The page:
Monday, May 23, 2005

Today was graduation.

It is strange being on this side of it. I have been to so many of these things, but this is the first time I have experienced it as a faculty member.

I did not have too many seniors in my classes (in fact I don't have any this semester). I did advise a few of them on their theses, but I did not interact with them all that much. Except for one.

L. is a mexicano - from Michoacan. His parents moved up here ten or so years ago to work in Yakima, Washington. He managed to work hard in high school and he took advantage of the opportunities available in this country, including coming to this college. Eventually his parents went back to Mexico, but he stayed here working over the summers and breaks to be able to finish his college education.

Even though L. is the first member of his family to go to college, he was under extrordinary pressure to become a medical doctor. He pursued premed the first couple of years, but he was then seduced by the magic of anthropology and he changed his major last year. Although he did not fulfill his family's expectations, he was happier with his new field of study.

As he entered his senior year, he had found a fulfilling field of study but he had not found a mentor. He needed direction: for his thesis, for his post-college plans, for his life. Why he had not found someone to help guide him through these issues, I am not sure. Perhaps it was because there are so few Latin@/Mexican faculty at the college; perhaps no one here understood his particular cultural and social background; perhaps no one took the time to really listen to his concers; or perhaps he just did not click with anyone here.

L. was one of the students I met when I interviewed here last year and he was one of the first who wandered into my office when I started my position here. We spoke both in English and Spanish. English for school related issues and Spanish for more personal issues. As the year proceeded his thesis ideas blossomed, albeit at times with some necessary coaxing. His career goals went from uncertainty, including a conviction that he did NOT want to graduate school, to a desire to combine his interests in anthropology, science, and his community.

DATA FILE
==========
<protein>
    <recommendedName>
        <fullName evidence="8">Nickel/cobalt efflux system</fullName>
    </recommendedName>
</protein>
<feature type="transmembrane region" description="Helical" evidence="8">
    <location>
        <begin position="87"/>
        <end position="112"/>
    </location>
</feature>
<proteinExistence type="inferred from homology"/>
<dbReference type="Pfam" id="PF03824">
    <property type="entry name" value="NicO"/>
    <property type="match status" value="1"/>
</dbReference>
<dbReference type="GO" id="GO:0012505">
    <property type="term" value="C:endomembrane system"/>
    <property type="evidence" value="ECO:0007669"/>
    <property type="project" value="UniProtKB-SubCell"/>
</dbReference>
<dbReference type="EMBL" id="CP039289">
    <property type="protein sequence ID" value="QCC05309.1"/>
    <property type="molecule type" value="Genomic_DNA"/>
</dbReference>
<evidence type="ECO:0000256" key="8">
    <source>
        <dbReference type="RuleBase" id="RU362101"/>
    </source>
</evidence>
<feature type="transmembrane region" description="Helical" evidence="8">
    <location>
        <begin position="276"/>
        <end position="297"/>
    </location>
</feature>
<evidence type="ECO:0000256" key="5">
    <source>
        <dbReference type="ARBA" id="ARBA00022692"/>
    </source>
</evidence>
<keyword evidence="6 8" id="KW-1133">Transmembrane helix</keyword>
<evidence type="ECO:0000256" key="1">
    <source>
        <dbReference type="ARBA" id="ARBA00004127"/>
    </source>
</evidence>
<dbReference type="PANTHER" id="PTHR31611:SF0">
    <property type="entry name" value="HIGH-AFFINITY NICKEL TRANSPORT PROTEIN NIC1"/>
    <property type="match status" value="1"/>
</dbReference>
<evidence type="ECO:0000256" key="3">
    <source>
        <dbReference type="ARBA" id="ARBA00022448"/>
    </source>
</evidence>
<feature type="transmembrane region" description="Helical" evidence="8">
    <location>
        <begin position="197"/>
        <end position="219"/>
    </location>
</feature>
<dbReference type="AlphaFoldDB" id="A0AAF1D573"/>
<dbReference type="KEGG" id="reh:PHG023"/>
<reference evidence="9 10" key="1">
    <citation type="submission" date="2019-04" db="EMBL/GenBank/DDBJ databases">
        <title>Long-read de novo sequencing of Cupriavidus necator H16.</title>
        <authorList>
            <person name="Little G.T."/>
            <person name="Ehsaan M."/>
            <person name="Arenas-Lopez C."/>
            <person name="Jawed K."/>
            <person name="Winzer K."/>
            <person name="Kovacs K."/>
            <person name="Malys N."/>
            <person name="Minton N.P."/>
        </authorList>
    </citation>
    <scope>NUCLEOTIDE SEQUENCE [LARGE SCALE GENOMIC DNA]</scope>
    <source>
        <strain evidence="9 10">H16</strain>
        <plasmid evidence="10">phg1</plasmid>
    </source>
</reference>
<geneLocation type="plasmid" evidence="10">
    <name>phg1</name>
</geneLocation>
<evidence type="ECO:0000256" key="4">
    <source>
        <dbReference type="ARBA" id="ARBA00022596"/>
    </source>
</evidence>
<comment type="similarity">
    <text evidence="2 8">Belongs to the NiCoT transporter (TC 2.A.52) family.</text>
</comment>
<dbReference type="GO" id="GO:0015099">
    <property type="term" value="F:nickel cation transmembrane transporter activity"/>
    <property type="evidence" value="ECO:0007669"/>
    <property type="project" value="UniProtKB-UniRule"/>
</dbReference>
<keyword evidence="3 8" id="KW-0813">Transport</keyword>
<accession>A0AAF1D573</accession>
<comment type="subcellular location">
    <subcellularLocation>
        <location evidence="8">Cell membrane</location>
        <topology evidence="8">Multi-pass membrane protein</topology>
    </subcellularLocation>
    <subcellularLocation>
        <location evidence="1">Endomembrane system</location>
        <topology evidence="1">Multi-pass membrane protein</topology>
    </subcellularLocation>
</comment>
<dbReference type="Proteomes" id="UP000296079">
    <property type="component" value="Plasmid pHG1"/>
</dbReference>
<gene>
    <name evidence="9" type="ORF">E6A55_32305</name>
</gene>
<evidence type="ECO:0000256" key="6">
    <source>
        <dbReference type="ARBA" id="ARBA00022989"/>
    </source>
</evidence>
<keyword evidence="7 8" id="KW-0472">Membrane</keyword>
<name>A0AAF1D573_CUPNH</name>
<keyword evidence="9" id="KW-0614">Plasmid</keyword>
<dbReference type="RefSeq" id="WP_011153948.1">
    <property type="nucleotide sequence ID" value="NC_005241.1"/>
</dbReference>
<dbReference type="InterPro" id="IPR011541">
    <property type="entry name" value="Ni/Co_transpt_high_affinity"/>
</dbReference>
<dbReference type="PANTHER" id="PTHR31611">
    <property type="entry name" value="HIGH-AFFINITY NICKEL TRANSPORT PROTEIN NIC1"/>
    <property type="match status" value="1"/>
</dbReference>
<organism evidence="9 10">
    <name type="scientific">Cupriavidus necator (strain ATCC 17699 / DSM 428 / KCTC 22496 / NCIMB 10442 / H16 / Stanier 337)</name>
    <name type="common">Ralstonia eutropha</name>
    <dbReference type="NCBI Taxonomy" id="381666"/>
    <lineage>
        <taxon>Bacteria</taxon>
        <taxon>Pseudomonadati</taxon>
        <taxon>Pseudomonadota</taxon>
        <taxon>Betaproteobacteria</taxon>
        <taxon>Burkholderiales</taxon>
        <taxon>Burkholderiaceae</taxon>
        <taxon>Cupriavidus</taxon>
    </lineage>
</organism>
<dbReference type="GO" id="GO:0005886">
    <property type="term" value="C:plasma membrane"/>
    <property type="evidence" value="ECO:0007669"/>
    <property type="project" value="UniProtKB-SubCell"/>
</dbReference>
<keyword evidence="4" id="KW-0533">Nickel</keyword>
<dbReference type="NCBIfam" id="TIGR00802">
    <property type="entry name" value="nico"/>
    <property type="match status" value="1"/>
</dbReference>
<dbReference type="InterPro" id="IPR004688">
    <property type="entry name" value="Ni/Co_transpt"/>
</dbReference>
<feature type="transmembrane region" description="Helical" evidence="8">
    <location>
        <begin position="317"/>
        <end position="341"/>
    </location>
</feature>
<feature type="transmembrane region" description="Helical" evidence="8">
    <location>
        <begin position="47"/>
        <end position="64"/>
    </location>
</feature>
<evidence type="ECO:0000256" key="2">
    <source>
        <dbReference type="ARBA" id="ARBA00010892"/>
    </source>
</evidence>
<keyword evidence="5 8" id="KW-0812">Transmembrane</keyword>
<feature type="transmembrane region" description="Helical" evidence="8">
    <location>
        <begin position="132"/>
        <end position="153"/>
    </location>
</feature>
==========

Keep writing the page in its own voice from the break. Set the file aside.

In the end, L.'s thesis was good, not great. The ideas he engaged were very sophisticated, but he just ran out of time. Another semester and he would have had something that could possibly be published. He is now planning on going to grad school, so he will have an opportunity to go back to and work through it some more. It will have to wait, though. He will be busy over the next two years working with Teach for America in Miami.

So L. walked across the stage today and when he did, I was proud of him.

He invited me to his big fiesta with his family afterward. He wanted me to meet everyone. His parents were still in Mexico, though. They could not get the visas to come. I still got to meet tios, tias, la abuelita, primos, primas, and el hermano. I also got some great carne asada with beans and rice.

As I was leaving, L. took me aside and thanked me for the time and advice I had given him. I thanked him for his hard work, for his dedication to the community, and for being another role model for some of the younger people in his family and for others in his community. I know someday someone somewhere will be thanking L. just like he thanked me. We just need to keep passing it on.

I just hope I am still in touch with L. when that happens.

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